Gov’t gives Turtle Farm $28M

    Payments made over three years


    Recently completed audits reveal that the Cayman Turtle Farm received just more than $28 million in “equity injections” – essentially government subsidies – between July 2007 and November 2010 to keep the government-owned tourism attraction operating.

    In addition, auditors with KPMG noted in their report on the financial statements for the Turtle Farm for the years ended 30 June, 2007 and 30 June, 2008 that government also provided an interest-free loan of $939,000 to the facility during the 2007/08 budget year.

    “Without this ongoing support a material uncertainty exists that casts significant doubt about the [Turtle Farm’s] ability to continue as a going concern,” auditors wrote in their independent report, which was released Monday in the Legislative Assembly.

    The 2006/07 and 2007/08 financial statements were among the dozens of overdue reports to be filed in recent months as the government tries to catch up with its financial reporting responsibilities under the Public Management and Finance Law.

    Auditors noted that the Turtle Farm did not meet reporting requirements under that law.

    According to the reports, the Turtle Farm facility received about $8.5 million in equity injections during the 2007/08 budget year.

    In 2008/09, it received more than $8 million in subsidies; in 2009/10 the facility received about $9.3 million in subsidies.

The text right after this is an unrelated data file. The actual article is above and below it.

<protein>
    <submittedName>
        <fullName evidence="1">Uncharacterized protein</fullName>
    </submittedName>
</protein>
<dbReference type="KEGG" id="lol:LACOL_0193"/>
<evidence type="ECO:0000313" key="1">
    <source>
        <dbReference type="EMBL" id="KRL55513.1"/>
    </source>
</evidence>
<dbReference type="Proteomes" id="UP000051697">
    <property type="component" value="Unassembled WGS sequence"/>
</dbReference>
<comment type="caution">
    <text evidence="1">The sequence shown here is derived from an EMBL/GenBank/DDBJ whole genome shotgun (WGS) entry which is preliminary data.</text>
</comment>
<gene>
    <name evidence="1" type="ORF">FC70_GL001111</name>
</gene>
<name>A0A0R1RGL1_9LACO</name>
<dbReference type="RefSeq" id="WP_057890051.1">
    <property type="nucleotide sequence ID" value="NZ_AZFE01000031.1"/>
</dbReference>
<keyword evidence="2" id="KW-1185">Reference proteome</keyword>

For the current budget year, 2010/11, the subsidy amount approved was just under $9.7 million.

    Records compiled by KPMG as of November 2010 stated that about $2.1 million of the equity injection had been received by the Turtle Farm.

    Also, auditors noted in February 2009, government provided additional guarantees of US$5.5 million for a bank overdraft facility.

    “Cost overruns of the Boatswain’s Beach project (a name that is no longer used at the facility), lower than projected visitor numbers and operating costs in excess of initial budgets, have given rise to significant business risks,” the auditors’ report stated, adding that those losses have plagued the facility since the 2005/06 year.

    Although the report was done for the 2007/08 year, auditors took a more comprehensive look at the Turtle Farm’s operating position and noted that several cost-cutting measures had been implemented since the middle of last year.

    “In May and June 2010…the company made 20 employees redundant,” auditors wrote. “Total redundancy payments made to these employees amounts to CI$107,471.”

    The report noted the facility’s board of directors has considered the sale of turtle shells locally, has increased the price of turtle meat, and has weighed the potential closure of certain areas of the tourist park at the Turtle Farm site that aren’t making a profit.

    Discharge permit

    Another major issue identified at the Turtle Farm in the audit report was – through the date of approval of the financial statements – the entity had not met certain criteria for reducing the amount of effluent discharge from its grounds.

    Effluent discharge is the sum of everything, including water, food, waste and the like, that flows from the Turtle Farm property into the sea.

    In 2007 the Cayman Islands Office of the Complaints Commissioner revealed that the facility did not have the legally required discharge permit from the Water Authority and was, in effect, violating Cayman’s environmental protection laws.

    A two-year effluent discharge permit, granted in October 2008, required the Turtle Farm to reduce its effluent discharge by some 50 per cent by 1 July, 2009.